Food producers, manufacturers and farmers from Victoria have urged politicians to adopt a bipartisan approach to industry policy and create business certainty to protect further job loss, following the string of high-profile closures in the state.
According to the article on the ABC, around 150 people have gathered at the Geelong showground for the Australian Manufacturing and Farming Program Industry Day, where they discussed the problems facing the Victorian industry.
Jamie Baensch, General Manager of Air Radiators and Chairman of the Geelong Manufacturing Council, said the industry required improved policy setting and stability to thrive.
“Where we really want some help is to have a bipartisan strategy, some sort of accord or principals so we’re not seeing changes,” he said.
Jake Dingle, the Chief Executive of Carbon Revolution — which announced it would hire up to 300 more staff to develop carbon-fibre wheels after it was awarded a government grant, agreed with his assessment.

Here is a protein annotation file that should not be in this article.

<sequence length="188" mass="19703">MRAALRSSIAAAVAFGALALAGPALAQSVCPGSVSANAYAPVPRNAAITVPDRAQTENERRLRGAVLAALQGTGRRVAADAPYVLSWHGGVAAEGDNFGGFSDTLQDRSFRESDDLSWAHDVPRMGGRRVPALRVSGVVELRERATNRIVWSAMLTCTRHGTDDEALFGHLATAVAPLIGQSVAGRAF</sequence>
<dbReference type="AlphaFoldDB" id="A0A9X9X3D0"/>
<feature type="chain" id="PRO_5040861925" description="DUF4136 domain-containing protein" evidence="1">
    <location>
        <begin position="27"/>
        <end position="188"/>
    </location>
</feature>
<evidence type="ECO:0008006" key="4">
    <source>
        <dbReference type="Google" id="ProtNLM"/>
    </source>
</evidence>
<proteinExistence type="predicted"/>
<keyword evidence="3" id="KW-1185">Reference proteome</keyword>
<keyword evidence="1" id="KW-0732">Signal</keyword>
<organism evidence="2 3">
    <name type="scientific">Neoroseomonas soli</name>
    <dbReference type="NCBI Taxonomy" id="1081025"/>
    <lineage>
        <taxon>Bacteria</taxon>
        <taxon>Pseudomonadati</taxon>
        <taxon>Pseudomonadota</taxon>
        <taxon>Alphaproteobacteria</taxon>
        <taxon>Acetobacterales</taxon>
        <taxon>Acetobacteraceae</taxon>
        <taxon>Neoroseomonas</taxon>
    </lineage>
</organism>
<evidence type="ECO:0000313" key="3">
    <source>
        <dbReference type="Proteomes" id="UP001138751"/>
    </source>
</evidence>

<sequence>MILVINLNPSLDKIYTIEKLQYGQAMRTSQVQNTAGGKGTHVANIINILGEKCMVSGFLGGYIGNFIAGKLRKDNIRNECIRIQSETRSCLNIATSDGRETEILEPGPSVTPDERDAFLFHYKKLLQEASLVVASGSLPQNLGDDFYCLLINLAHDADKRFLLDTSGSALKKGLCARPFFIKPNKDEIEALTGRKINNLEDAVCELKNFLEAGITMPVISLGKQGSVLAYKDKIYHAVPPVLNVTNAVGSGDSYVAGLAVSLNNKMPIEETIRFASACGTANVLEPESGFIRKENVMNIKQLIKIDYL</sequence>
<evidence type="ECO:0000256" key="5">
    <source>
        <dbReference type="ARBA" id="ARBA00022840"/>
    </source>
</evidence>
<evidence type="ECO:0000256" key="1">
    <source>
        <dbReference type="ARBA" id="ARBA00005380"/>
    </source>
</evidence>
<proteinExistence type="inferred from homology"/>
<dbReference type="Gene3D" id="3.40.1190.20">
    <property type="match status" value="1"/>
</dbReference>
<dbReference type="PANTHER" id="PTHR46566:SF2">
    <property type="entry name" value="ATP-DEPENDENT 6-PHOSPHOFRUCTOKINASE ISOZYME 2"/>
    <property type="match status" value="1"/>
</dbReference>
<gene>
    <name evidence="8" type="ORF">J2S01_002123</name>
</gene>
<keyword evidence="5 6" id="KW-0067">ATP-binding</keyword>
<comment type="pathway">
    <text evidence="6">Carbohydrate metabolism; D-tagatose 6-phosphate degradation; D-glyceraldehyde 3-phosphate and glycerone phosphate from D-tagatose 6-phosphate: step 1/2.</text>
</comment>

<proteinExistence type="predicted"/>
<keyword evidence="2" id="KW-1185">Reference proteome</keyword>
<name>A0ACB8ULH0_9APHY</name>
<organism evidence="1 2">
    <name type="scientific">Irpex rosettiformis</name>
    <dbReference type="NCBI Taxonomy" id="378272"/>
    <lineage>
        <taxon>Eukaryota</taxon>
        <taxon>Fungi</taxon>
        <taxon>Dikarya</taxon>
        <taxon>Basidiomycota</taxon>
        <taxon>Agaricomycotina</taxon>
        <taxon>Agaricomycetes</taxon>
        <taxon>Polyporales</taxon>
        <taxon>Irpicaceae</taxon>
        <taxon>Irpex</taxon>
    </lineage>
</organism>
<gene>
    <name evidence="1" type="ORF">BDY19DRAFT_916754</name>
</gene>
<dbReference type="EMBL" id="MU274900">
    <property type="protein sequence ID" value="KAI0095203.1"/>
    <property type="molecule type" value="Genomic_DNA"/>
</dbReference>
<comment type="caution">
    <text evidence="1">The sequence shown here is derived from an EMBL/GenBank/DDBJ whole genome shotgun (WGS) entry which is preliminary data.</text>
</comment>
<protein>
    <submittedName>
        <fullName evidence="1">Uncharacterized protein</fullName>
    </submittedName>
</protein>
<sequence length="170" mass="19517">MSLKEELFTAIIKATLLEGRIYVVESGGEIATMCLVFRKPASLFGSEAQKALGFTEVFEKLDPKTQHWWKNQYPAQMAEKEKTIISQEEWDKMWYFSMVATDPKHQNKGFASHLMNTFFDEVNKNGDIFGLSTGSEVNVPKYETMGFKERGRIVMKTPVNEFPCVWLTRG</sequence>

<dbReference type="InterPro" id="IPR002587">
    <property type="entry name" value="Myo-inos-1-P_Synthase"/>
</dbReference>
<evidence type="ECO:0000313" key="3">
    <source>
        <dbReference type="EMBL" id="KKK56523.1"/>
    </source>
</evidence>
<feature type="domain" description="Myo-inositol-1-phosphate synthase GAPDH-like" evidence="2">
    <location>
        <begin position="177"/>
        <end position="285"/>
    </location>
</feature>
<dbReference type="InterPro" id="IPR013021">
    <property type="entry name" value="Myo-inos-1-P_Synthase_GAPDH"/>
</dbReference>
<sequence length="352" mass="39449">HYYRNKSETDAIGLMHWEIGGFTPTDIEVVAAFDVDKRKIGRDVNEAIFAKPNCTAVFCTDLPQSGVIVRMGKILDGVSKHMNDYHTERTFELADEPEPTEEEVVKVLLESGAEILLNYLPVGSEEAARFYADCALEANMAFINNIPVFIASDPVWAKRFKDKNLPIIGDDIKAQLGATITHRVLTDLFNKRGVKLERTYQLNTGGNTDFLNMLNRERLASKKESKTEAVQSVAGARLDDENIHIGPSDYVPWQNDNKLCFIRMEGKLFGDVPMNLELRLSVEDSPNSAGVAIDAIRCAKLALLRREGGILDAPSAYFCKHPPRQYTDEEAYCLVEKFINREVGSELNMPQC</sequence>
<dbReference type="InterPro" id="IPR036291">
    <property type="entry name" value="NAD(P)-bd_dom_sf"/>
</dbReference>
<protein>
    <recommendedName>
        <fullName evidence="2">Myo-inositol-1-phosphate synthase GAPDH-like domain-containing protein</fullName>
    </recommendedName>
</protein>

“We’re in a growth phase and we’ve committed to Geelong,” he said, pointing out that the government can help manufacturing businesses by investing in R&D and training.
Oil producers told the forum their biggest issue was labelling. The oil industry has agreed to a national standard for labelling, but it does not apply to imported products and is yet to be mandated.
Rob McGavin from Boundary Bend said the lack of regulation in the way oils were labelled were “ripping off” customers and jeopardised the future of his business, which employs 100 workers. He said he was pleased to have communicated these issues to Federal Senators Nick Xenaphon and John Madigan.
“To be honest this hasn’t been an easy business, we’ve really looked over the edge a number of times where we could have gone either way,” he said.
“It’s something we’re working hard to protect consumers in that area and we hope these senators can help.”
Geelong’s Deputy Mayor Bruce Harwood said the future for Geelong and the region was bright despite recent job losses.
“Geelong is an incredibly resilient town,” he said.
Senator John Madigan from Ballarat urged politicians to create certainty for businesses looking to invest in regional Victoria.
“Farmers, manufacturers and food producers don’t want a hand out, they just don’t want to get kicked in the head,” he said.